The story begins on New Year’s Eve in the streets of Glasgow. Office worker Elena (Spanish actress Laia Costa, best remembered for the lead role in Sebastian Schipper’s Victoria, from 2016) attempts to hail a cab, but marine biology PhD student Jake (Josh O’Connor, from Francis Lee’s 2017 God’s Own Country) succeeds to capture the driver’s attention first. Elena challenges Jake, and the kind and polite young man offers to share the cab and even to walk the intoxicated and crotchety woman home. He eventually visits her flat, and they bond over Elvis Costello’s raw masterpiece I Want You. What started out as a small quarrel soon develops into a full-blown romantic relationship.
The young and intelligent Jake moves in with the beautiful and yet vaguely dysfunctional Elena. He’s mostly unfazed when Elena tells him that she’s in reality five years older than him. Or nine even. Elena is 35, while Jake is a mere 26 years of age. The age gap does not seem to affect their relationship until Jake asks Elena to expand their family, and they encounter successive problems conceiving a child. Perhaps after Elena’s age (and particularly the age of her eggs) is indeed a barrier to a happy future together?
Jake never blames Elena for her inability to carry a pregnancy. Quite the opposite, he’s understanding and supportive. His father pays for private IVF, after they exhaust their attempts in the NHS. The first private IVF clinic turns them down in order to preserve their sterling stats (ie. a very high success rate). As a result, Elena feels increasingly insecure. She repeatedly challenges Jake, convinced that he will eventually abandon her in favour of a younger and broodier female. Despite her partner’s positive attitude, she feels the burden of a society that pressurises women into motherhood.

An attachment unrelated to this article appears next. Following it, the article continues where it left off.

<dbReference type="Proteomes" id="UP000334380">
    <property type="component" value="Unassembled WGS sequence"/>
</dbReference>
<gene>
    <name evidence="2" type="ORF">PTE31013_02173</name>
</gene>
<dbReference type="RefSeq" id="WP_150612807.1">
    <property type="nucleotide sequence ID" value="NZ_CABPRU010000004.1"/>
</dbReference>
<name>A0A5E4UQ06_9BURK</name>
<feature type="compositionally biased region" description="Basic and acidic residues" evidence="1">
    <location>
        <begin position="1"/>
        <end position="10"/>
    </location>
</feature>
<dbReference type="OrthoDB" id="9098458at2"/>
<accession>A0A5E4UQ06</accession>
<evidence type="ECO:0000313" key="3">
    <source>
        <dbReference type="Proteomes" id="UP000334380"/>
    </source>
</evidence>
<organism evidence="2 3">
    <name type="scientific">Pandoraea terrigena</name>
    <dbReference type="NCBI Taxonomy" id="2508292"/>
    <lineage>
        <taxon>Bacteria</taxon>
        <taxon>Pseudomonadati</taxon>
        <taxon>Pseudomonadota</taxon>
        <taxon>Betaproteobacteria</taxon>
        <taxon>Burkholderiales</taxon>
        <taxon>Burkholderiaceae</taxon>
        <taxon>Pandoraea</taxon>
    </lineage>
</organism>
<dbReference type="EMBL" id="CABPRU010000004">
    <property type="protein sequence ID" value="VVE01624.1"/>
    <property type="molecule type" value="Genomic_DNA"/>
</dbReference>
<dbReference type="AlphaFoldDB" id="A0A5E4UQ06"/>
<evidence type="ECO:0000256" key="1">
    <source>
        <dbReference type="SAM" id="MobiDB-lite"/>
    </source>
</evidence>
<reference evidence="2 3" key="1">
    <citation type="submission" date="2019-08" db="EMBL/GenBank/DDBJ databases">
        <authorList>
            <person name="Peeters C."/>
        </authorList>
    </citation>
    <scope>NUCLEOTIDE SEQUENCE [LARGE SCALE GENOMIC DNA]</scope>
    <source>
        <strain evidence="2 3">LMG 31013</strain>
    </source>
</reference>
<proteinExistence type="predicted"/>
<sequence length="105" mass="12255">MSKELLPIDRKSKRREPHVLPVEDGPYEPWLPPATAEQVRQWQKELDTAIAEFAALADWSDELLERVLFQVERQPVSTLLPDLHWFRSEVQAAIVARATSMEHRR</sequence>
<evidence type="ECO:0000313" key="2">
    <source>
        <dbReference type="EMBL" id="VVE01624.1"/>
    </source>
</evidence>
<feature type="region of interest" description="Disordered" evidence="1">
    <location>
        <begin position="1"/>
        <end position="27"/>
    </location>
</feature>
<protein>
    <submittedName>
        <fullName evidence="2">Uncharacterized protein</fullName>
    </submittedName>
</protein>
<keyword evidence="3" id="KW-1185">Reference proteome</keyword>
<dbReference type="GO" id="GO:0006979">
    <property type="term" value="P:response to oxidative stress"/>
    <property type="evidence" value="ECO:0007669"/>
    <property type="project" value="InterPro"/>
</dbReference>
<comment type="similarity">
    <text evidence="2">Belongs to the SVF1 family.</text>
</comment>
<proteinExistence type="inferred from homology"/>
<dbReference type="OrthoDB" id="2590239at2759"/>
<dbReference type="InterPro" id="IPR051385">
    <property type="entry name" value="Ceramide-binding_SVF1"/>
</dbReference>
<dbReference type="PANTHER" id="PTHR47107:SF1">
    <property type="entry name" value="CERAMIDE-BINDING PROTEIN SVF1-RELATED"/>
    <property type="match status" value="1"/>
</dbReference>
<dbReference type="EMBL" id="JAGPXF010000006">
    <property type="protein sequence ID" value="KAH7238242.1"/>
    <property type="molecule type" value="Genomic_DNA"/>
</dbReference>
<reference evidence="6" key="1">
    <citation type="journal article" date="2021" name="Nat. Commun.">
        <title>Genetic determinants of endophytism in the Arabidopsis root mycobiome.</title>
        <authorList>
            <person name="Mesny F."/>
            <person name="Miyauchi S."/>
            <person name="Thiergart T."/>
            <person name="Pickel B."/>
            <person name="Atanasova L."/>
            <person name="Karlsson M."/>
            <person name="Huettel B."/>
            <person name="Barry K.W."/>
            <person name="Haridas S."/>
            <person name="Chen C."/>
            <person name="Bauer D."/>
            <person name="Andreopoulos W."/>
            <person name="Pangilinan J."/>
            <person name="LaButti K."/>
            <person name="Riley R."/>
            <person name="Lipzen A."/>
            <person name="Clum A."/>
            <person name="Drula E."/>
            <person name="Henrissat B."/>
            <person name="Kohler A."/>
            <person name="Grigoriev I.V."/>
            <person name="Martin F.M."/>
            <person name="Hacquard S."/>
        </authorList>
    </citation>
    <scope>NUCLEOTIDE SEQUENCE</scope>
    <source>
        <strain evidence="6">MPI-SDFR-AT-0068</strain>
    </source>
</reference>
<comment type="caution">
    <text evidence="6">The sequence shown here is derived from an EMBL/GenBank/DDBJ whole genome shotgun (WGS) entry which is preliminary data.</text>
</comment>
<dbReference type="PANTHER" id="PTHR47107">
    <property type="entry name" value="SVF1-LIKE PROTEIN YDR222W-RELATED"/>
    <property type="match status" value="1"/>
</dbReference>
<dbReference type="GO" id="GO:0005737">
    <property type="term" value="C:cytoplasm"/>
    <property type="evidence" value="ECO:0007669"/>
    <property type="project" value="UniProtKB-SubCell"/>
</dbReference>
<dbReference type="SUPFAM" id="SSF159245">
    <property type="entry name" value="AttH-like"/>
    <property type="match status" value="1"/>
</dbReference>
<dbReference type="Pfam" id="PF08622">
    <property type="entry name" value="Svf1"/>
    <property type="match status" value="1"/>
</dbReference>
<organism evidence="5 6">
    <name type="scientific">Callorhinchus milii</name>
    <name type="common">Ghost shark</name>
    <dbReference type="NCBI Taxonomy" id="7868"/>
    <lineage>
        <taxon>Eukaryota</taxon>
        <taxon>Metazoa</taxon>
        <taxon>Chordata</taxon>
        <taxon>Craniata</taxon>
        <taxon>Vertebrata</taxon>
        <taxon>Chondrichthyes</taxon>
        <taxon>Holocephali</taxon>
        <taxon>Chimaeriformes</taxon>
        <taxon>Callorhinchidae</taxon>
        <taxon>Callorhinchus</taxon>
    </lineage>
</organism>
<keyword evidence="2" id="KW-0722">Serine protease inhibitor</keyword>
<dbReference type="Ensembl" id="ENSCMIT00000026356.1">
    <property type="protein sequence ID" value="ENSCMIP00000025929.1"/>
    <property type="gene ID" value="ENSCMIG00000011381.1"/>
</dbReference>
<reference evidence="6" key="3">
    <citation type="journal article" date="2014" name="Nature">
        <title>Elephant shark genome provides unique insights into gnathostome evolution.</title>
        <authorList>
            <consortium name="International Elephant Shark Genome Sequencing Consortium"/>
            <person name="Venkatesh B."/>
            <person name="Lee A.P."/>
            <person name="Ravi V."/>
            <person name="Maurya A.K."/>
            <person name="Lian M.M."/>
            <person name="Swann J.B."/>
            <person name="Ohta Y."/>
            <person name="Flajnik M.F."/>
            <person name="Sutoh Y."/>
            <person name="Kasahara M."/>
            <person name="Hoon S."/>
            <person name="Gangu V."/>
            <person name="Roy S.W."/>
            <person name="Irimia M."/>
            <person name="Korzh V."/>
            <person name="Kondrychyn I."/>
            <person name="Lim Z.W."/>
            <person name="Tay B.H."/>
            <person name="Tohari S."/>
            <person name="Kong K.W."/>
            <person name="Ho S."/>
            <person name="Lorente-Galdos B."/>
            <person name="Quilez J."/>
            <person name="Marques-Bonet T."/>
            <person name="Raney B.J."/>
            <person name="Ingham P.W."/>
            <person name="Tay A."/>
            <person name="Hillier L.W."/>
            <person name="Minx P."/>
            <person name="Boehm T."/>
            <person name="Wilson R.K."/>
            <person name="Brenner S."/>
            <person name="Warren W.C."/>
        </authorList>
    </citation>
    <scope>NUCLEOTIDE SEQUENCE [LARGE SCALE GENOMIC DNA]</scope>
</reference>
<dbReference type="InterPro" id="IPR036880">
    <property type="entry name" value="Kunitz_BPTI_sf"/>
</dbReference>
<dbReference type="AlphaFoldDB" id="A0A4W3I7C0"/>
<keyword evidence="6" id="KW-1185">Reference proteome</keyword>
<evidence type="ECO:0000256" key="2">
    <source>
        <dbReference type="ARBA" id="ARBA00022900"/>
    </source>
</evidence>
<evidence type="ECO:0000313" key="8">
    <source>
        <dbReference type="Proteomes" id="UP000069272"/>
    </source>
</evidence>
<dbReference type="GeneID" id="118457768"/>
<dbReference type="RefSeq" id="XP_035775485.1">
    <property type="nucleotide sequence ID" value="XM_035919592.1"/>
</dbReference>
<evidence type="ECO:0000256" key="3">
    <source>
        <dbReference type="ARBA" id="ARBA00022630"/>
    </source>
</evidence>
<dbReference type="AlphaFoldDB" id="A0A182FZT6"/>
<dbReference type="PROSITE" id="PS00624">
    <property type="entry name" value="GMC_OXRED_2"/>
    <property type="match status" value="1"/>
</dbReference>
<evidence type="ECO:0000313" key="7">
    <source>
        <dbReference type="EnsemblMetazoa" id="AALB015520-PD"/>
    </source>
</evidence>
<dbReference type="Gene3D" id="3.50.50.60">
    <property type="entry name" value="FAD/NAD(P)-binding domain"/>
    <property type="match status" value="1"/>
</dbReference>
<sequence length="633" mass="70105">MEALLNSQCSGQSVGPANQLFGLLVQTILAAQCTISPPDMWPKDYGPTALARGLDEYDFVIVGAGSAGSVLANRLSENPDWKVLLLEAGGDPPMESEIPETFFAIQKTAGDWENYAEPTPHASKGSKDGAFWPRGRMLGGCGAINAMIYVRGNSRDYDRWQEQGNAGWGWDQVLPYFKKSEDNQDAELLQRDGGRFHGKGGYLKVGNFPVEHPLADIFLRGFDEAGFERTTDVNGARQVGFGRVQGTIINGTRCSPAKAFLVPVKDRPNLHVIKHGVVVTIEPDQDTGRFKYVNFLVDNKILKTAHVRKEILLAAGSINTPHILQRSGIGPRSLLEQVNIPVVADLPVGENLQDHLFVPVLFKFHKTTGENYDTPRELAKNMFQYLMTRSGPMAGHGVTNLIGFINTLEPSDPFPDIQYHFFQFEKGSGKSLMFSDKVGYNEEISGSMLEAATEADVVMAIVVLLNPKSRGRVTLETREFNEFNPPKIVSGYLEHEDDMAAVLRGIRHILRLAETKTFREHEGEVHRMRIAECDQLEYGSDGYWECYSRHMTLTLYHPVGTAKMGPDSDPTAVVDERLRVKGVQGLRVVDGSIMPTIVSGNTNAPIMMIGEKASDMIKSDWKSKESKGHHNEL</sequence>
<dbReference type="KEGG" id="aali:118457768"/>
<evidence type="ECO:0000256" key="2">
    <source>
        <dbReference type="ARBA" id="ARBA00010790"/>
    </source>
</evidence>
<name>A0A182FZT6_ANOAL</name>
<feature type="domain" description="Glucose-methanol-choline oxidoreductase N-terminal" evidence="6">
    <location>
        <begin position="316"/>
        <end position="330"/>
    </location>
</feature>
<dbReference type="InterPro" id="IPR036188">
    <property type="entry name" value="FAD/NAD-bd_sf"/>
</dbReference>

First and foremost, Only You is a film about the the vain attempts to create the elusive “perfect family”. Other families seem better than theirs. After all, the grass is always greener. Elena is perplexed to find out that their friends just separated because their offspring was unplanned, in what the father described as a “shock pregnancy”. They were not as happy as they seemed. Nevertheless, Elena grows increasingly touchy and apprehensive. She’s convinced that Jake will eventually leave her.
This is also film about the pressures to become a mother. The burden is almost always on the female. It’s never mentioned or even acknowledged that the difficulties conceiving might be related to the father’s sterility. Some people, however, might think there’s an element of sexism in how the female is portrayed as mostly irrational and distraught. I see it differently. I think that Harry Wootliff (who happens to be a female director) is rather compassionate towards the film protagonist, and she does not seem to blame her for her own internalised ageism. This is a very emotionally frank movie.
On the other hand, Only You is too long at 120 minutes of duration. Very little happens during the course of the movie. The repeated visits to IVF clinics and constant quarrelling get a bit tiring in the second half of the story. Plus, Elena and Jake’s ordeal might seem a little petty for LGBT and elderly childless couples, people who opt to adopt and those who are simply not interested in having a child. A little vanilla.
Only You is out in cinemas and also on demand on Friday, July 12th.